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Solar eclipse of June 20, 1955


Solar eclipse of June 20, 1955

Solar eclipse of June 20, 1955
Type of eclipse
Nature Total
Gamma -0.1528
Magnitude 1.0776
Maximum eclipse
Duration 7m 8s
Coordinates 14.8N 117E
Max. width of band 254 km
Times (UTC)
Greatest eclipse 4:10:42
Saros 136 (34 of 71)
Catalog # (SE5000) 9410

A total solar eclipse occurred on June 20, 1955. A solar eclipse occurs when the Moon passes between Earth and the Sun, thereby totally or partly obscuring the image of the Sun for a viewer on Earth. A total solar eclipse occurs when the Moon's apparent diameter is larger than the Sun, blocking all direct sunlight, turning day into darkness. Totality occurs in a narrow path across the surface of the Earth, while a partial solar eclipse will be visible over a region thousands of kilometres wide.

With a maximum duration of 7 minutes 8 seconds, this is the longest solar eclipse of saros series 136, as well as the longest total solar eclipse since the 11th century, and until the 22nd century.[1] Totality beginning over the Indian Ocean and Maldives, crossing southern tip of India and Sri Lanka, moving across Indochina and the Philippines (near the greatest eclipse), towards Solomon Islands ending over Southwestern Pacific Ocean.


  • Related eclipses 1
    • Solar eclipses of 1953-1956 1.1
    • Saros 136 1.2
  • Notes 2
  • References 3

Related eclipses

Solar eclipses of 1953-1956

Each member in a semester series of solar eclipses repeats approximately every 177 days and 4 hours (a semester) at alternating nodes of the Moon's orbit.

Note: Partial solar eclipse of February 14, 1953 and August 9, 1953 belong to the last lunar year set.

Solar eclipse series sets from 1953–1956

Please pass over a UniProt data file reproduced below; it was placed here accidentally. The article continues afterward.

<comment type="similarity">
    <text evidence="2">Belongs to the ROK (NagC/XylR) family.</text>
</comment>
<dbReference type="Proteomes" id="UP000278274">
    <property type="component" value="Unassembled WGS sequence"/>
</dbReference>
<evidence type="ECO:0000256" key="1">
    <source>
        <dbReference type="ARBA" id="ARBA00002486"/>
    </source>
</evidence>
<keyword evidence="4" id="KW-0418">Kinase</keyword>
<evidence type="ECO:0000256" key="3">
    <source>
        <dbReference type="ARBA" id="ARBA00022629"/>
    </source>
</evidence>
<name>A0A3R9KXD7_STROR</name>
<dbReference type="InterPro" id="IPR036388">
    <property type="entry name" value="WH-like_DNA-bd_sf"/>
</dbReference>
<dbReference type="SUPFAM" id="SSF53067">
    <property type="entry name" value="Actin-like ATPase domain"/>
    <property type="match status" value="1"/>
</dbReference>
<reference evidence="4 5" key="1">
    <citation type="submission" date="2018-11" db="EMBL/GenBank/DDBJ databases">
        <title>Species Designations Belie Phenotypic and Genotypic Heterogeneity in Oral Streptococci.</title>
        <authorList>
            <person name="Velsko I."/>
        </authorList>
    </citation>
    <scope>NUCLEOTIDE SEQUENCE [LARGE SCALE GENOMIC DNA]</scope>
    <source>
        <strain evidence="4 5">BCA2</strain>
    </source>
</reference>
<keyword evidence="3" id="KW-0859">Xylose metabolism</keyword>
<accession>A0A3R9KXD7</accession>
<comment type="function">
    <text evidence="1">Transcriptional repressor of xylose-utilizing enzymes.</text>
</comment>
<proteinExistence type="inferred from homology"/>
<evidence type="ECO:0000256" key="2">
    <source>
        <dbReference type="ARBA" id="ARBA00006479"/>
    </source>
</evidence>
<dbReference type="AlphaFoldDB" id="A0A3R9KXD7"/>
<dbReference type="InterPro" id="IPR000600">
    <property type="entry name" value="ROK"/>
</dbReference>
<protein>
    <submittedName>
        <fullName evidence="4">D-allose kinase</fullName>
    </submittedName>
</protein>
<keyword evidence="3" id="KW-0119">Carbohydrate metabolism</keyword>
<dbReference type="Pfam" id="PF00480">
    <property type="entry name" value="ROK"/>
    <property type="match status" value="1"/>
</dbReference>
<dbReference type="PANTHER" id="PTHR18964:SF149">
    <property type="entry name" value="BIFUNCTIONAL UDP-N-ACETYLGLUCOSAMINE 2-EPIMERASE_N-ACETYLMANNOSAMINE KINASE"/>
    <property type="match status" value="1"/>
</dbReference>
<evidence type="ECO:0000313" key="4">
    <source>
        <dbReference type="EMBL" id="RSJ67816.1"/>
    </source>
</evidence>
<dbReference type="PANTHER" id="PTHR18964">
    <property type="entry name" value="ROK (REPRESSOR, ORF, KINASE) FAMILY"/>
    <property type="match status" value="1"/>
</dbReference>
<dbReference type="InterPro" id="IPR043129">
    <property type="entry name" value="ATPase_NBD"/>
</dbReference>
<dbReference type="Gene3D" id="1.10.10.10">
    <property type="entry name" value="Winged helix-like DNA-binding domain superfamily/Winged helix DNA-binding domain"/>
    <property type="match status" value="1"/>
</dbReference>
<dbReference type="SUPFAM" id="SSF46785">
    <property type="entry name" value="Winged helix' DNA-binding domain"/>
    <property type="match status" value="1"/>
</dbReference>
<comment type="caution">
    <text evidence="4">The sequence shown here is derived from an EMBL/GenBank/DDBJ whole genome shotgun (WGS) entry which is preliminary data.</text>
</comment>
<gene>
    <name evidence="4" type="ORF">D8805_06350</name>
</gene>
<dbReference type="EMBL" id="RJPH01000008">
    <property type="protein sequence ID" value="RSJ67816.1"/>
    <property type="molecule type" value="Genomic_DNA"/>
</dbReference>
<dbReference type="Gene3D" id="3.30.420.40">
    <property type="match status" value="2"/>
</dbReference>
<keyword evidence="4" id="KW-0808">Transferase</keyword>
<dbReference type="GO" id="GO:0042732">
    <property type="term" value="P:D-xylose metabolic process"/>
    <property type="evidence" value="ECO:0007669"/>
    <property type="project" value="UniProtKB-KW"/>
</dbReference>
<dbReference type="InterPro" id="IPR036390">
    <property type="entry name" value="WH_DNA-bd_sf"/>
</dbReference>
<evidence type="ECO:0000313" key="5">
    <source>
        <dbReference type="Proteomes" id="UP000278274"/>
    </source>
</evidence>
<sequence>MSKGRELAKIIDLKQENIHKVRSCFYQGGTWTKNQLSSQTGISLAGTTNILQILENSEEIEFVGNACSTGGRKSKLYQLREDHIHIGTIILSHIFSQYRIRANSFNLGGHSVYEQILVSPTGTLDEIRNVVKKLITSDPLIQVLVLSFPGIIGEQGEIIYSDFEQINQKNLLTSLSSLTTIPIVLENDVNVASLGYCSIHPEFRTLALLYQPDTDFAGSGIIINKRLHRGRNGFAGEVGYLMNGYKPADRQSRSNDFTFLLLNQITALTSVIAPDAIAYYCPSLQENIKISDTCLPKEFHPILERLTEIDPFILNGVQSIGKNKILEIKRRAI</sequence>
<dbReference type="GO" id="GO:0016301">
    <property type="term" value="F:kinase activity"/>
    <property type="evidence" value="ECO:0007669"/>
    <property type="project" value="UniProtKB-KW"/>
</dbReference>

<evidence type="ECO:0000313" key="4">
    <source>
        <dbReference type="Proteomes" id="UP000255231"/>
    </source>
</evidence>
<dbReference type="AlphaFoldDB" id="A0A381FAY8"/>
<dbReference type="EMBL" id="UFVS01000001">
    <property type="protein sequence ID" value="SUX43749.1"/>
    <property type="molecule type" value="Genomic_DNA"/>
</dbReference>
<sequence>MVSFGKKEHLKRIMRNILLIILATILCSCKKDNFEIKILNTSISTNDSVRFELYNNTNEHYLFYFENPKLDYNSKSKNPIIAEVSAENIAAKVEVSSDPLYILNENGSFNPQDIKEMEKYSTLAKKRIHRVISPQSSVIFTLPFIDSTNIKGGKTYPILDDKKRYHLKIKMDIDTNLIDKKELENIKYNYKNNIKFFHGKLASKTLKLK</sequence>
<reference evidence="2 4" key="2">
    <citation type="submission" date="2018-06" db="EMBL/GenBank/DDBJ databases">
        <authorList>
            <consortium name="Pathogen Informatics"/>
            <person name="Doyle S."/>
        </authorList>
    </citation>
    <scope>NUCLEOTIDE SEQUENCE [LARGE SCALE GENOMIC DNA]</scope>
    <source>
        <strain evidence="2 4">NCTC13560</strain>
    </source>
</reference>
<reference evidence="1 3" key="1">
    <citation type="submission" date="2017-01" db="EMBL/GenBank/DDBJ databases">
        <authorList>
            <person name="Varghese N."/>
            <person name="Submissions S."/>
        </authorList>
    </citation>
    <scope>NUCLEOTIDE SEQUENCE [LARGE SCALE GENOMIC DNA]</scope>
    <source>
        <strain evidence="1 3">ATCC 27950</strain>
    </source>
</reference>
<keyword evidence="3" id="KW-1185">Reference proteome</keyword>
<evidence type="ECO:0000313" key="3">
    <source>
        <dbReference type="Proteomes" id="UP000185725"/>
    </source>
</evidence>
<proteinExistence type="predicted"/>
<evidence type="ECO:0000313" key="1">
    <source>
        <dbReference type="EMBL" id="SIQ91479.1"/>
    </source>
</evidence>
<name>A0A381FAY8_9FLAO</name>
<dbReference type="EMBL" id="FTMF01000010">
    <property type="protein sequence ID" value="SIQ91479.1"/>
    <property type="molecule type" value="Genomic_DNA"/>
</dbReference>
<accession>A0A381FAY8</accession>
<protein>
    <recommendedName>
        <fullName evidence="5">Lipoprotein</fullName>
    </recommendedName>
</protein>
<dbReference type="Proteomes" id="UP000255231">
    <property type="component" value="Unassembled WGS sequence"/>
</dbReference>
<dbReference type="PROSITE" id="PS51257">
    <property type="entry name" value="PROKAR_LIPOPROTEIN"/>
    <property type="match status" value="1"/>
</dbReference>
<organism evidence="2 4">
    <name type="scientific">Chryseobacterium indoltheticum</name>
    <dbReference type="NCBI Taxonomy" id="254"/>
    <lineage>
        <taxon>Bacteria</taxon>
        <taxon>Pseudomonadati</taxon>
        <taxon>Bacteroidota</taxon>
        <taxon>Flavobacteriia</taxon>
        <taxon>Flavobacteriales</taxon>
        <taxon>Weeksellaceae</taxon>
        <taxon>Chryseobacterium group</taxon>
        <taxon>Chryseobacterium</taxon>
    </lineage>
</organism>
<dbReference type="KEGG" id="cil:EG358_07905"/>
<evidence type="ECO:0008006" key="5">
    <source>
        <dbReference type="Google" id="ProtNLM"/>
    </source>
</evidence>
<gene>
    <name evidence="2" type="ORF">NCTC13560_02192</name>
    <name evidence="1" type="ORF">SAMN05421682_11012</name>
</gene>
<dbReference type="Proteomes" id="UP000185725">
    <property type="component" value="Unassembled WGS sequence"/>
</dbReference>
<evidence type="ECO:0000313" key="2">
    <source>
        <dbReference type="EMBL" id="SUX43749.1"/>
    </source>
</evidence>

Ascending node   Descending node
Saros Map Saros Map
July 11, 1953
January 5, 1954
June 30, 1954
December 25, 1954
June 20, 1955
December 14, 1955
June 8, 1956
December 2, 1956

Saros 136

Solar Saros 136, repeating every 18 years, 11 days, contains 71 events. The series started with partial solar eclipse on Jun 14, 1360, and reached a first annular eclipse on September 8, 1504. It was a hybrid event from November 22, 1612, through January 17, 1703, and total eclipses from January 27, 1721 through May 13, 2496. The series ends at member 71 as a partial eclipse on July 30, 2622, with the entire series lasting 1262 years. The longest eclipse occurred on June 20, 1955, with a maximum duration of totality at 7 minutes, 8 seconds.[2]

Series members 29–42 occur between 1865 and 2100:
28 29 30

April 25, 1865

May 6, 1883
31 32 33

May 18, 1901

May 29, 1919

Jun 8, 1937
34 35 36

Jun 20, 1955

Jun 30, 1973

Jul 11, 1991
37 38 39

Jul 22, 2009

Aug 2, 2027

Aug 12, 2045
40 41 42

Aug. 24, 2063

Sep. 3, 2081

Sep. 14, 2099


  1. ^ Fred Espenak. "Catalog of Solar Eclipses: 1001 to 1100". NASA. 
  2. ^ SEsaros136 at


  • Earth visibility chart and eclipse statistics Eclipse Predictions by Fred Espenak, NASA/GSFC
    • Google interactive map
    • Besselian elements
  • Photometry of the Solar Corona at the Eclipse on June 20, 1955, Publications of the Astronomical Society of Japan, vol. 8, p.126 (1956).
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